• Laundry – This Laundry homemade soap recipe has been formulated for washing laundry. It will not make suds like regular soap does, but will still clean your clothes. Of the three recipes this is the strongest most harsh. DO NOT USE on your skin. You might even need to wear rubber gloves when handling it. Just be aware and be careful when handling it.
  • Kitchen – This Kitchen homemade soap recipe has been designed to be used for washing dishes and other household cleaning. DO NOT USE this soap to wash your skin. Like the laundry soap, it has been formulated to be stronger than regular soap that you would normally use on your skin. You may find that you need to wear rubber gloves when handling this kitchen soap. Go slow and test it out.
  • Personal – This Personal homemade soap has been created to be used on skin. There is a degree of super fat built in to buffer the harshness of sodium hydroxide. Super fatting is similar to reducing the lye, it leaves excess oils that make a milder bar of soap.

All Recipes: All Real Homemade Soap Can Sting If It Gets into Your Eyes. Be careful and make an effort to keep soap out of your eyes. If you get soap in your eyes flush with water. If stinging and burning persists seek medical attention.

Recipes

These recipes are unscented and fragrance free, reducing many toxic chemicals that would normally be in scented soap. When mixed, each batch will make about 50 ounces of wet soap, so be sure to choose a mold that will hold 50 ounces.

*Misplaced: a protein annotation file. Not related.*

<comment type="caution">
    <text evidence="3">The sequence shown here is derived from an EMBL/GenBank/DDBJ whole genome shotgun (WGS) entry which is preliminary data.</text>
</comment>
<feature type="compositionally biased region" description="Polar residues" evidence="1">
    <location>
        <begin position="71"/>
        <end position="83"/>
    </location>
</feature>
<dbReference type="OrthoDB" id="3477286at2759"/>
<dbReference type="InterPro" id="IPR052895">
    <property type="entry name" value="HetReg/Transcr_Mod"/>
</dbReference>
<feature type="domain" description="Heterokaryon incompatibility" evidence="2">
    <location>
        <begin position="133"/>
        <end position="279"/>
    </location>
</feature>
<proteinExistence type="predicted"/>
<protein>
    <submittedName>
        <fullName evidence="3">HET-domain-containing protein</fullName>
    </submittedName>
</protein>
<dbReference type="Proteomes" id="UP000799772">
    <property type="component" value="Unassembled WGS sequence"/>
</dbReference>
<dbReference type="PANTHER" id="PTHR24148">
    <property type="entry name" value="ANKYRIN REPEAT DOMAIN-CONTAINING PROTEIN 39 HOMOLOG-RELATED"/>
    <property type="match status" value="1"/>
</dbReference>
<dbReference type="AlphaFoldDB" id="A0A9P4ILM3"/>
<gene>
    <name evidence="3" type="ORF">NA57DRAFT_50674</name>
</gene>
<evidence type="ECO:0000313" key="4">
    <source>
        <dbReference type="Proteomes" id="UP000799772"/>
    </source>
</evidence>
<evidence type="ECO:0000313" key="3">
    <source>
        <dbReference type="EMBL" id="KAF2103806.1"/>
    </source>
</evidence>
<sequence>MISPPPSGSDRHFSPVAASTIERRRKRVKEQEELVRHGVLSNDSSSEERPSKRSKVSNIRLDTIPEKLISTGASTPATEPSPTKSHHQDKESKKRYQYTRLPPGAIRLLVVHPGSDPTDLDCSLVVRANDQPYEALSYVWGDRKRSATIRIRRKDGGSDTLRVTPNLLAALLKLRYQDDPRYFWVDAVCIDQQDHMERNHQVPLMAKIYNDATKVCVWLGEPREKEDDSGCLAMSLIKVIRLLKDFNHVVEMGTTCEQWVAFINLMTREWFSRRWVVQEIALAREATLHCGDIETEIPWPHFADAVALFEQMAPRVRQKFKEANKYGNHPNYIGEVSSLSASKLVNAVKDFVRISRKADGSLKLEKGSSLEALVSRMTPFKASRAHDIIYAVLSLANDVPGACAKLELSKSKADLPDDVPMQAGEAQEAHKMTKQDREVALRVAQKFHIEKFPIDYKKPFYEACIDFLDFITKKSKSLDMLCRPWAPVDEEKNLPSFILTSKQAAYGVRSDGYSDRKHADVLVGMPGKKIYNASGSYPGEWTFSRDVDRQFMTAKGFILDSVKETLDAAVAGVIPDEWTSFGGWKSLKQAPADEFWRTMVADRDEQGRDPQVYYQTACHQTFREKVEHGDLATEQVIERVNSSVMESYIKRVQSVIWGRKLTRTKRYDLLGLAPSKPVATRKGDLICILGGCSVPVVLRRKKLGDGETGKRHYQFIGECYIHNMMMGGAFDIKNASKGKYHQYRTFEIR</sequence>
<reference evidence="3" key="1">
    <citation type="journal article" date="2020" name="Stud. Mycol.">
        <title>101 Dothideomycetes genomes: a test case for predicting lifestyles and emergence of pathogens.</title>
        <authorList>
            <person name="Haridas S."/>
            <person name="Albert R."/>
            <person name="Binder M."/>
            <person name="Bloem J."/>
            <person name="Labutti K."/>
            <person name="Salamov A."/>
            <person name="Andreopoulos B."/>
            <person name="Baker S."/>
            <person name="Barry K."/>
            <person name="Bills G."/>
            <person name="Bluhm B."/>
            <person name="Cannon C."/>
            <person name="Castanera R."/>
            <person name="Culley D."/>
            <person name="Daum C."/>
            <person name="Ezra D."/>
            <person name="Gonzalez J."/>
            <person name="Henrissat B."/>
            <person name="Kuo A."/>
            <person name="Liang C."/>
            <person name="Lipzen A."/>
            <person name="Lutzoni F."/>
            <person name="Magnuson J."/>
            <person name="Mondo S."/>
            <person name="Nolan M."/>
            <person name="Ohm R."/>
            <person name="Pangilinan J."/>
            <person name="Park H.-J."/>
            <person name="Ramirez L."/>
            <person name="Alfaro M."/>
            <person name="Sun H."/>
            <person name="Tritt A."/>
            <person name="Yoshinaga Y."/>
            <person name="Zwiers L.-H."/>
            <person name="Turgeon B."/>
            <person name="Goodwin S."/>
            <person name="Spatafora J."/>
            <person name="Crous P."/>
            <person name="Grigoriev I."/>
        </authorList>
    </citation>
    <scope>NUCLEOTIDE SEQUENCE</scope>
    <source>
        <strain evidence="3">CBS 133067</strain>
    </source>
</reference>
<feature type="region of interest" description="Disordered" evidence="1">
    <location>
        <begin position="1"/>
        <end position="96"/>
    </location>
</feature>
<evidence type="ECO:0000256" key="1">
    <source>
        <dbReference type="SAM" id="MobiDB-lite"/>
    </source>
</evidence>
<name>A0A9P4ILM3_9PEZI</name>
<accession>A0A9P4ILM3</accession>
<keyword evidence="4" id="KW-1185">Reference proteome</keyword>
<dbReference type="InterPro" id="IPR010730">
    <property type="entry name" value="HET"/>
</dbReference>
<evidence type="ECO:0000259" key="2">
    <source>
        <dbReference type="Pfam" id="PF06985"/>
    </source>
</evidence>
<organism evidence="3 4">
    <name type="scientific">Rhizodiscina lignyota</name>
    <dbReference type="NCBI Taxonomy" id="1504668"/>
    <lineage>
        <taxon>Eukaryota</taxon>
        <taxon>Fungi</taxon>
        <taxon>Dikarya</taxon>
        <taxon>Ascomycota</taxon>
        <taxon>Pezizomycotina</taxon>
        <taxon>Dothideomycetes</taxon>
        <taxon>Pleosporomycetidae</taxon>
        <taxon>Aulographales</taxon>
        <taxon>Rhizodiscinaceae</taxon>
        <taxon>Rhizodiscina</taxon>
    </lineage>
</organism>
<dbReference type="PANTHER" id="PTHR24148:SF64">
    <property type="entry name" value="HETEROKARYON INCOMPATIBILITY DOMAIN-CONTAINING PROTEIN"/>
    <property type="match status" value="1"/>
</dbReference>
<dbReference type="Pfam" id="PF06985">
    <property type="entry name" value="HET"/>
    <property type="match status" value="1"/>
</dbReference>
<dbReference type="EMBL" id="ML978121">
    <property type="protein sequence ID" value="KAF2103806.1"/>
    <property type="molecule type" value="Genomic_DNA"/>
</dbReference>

Laundry Homemade Soap

  • 32 ounces Lard
  • 2 tablespoons Borax
  • 2 tablespoons Sugar
  • 5 ounces Lye (Sodium hydroxide)
  • 10 ounces Distilled Water

Kitchen Homemade Soap

  • 16 ounces Lard
  • 16 ounces Coconut Oil
  • 4.5 ounces Lye (Sodium hydroxide)
  • 11 ounces Distilled Water

Personal Homemade Soap

  • 16 ounces Olive Oil
  • 10 ounces Coconut Oil
  • 6 ounces Lard or Shea Butter
  • 3.8 ounces Lye (Sodium hydroxide)
  • 10.5 ounces Distilled Water

Equipment

Most things you will need to make homemade soap can be found in a well-stocked kitchen. There are two things that you might not have, but are crucial to making a good homemade soap as explained below:

Postage Scale